Fish With Human-Like Teeth Found In Lake Michigan Highlights Dangers Of Pet-Dumping

Open wide. Michigan Department of Natural Resources

Anglers at Lake Michigan have hooked a surprising guest this summer, a piranha-like fish native to South America with a rather creepy defining feature: human-like teeth.

Over the past month, at least three of these red-bellied pacus, a relative of the piranha usually found in the warm waters of the Orinoco and Amazon rivers, have popped up across Michigan. According to the Michigan Department of Natural Resources (DNR), they have probably been illegally dumped in the lakes by pet-owners who no longer wanted to keep them in aquariums.  

Imported from South America as part of the USA’s billion-dollar ornamental fish industry, pacus are popular with aquarium owners because of their unusual and uncanny human-looking teeth, which are actually used to chomp on nuts and seeds, giving them the nickname “vegetarian piranhas”.

The pacu has also gained an unlikely reputation for being a “testicle-eating fish” after a professor at the Copenhagen Museum of Natural History warned local men to beware when bathing nude in case the fish mistook their crown jewels for their favorite tree nuts. After receiving a spate of reports on the fish attacking male genitals, the professor had to clarify it had been a joke.  

Unfortunately (or fortunately), the pacus often give their owners a different kind of shock – their size. They can grow up to 89 centimeters (3 feet) in length, often outgrowing their tanks, leading to illegal dumping in a convenient body of water.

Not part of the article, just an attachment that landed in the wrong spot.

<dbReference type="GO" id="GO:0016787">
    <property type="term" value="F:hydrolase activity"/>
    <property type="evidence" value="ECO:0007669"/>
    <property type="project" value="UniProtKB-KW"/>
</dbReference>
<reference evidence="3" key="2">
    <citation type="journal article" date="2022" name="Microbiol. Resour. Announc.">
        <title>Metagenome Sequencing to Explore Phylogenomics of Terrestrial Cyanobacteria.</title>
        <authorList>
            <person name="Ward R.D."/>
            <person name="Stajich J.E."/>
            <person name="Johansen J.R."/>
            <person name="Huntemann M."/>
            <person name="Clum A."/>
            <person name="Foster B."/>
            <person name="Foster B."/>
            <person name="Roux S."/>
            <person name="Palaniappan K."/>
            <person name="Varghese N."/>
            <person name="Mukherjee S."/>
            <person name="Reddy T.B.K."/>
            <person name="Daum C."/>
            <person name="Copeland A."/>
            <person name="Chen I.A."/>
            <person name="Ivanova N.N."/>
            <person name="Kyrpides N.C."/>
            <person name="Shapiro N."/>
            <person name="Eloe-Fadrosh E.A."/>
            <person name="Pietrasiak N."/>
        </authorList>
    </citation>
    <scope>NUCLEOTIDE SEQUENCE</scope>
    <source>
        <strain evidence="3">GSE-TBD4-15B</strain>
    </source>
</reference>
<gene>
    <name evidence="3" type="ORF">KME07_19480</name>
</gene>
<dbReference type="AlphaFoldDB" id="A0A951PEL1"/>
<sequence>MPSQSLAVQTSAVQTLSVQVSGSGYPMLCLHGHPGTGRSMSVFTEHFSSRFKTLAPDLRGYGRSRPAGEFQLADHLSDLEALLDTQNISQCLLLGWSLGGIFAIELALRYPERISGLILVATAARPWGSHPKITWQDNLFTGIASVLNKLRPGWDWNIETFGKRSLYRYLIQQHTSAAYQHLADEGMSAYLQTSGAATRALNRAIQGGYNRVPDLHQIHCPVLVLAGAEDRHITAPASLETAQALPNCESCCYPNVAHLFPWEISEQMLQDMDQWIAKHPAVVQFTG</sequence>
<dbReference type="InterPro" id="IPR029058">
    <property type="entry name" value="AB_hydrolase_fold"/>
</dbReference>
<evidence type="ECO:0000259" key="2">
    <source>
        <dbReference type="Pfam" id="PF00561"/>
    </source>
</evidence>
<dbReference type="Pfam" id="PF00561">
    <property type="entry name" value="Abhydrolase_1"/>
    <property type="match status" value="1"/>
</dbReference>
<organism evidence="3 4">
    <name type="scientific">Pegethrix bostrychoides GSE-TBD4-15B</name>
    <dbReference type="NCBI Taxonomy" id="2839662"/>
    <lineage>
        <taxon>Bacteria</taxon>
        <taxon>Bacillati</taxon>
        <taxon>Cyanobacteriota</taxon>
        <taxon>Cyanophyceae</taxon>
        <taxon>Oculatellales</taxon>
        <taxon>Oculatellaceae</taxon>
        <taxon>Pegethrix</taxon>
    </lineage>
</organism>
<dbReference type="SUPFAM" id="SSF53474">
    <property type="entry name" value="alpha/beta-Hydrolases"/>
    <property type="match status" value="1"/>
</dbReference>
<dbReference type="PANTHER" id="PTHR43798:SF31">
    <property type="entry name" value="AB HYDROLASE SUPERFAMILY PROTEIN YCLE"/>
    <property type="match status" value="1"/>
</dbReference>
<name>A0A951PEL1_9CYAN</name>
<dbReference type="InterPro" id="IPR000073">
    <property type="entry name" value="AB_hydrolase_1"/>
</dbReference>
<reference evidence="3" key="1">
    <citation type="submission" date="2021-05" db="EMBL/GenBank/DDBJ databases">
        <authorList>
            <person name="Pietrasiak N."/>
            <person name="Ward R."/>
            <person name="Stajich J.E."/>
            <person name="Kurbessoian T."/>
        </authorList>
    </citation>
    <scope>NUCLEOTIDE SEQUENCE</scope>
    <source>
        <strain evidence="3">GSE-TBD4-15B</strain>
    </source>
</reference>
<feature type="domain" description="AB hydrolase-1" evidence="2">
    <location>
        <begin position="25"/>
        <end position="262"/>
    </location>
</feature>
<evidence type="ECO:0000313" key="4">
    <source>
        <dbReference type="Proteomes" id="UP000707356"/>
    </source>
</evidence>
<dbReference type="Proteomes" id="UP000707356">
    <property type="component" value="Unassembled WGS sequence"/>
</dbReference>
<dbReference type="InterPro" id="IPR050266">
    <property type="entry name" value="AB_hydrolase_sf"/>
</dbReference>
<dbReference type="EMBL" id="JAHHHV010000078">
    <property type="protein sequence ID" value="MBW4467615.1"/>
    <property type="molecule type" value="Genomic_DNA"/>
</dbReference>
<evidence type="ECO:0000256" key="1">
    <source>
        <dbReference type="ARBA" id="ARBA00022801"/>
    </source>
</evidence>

It may have been a nasty surprise for the angler who accidentally hooked this strange-looking fish, but we can’t imagine the pacu, going from swimming in a warm tank to finding itself in the cold waters of Lake Michigan, where summer water temperatures average 15.5°C (60°F), enjoyed it either.

According to the DNR, the pacus are not considered an invasive species to the lakes, as they are native tropical warm water fish so are unlikely to survive the harsh winters of Michigan. However, this increase in discovering non-native species is shining a spotlight on the problem of people releasing pets into the wild.

"Pacus' temperature requirements are tropical, and Michigan is not a tropical state," Nick Popoff of the Fisheries Division of the DNR told Live Science. "They're not going to be able to survive our winters, so we don't consider them invasive. We're concerned with this because it highlights the issue of pet owners releasing their pets into the wild."

It goes without saying, dumping unwanted pets is not a good idea.  

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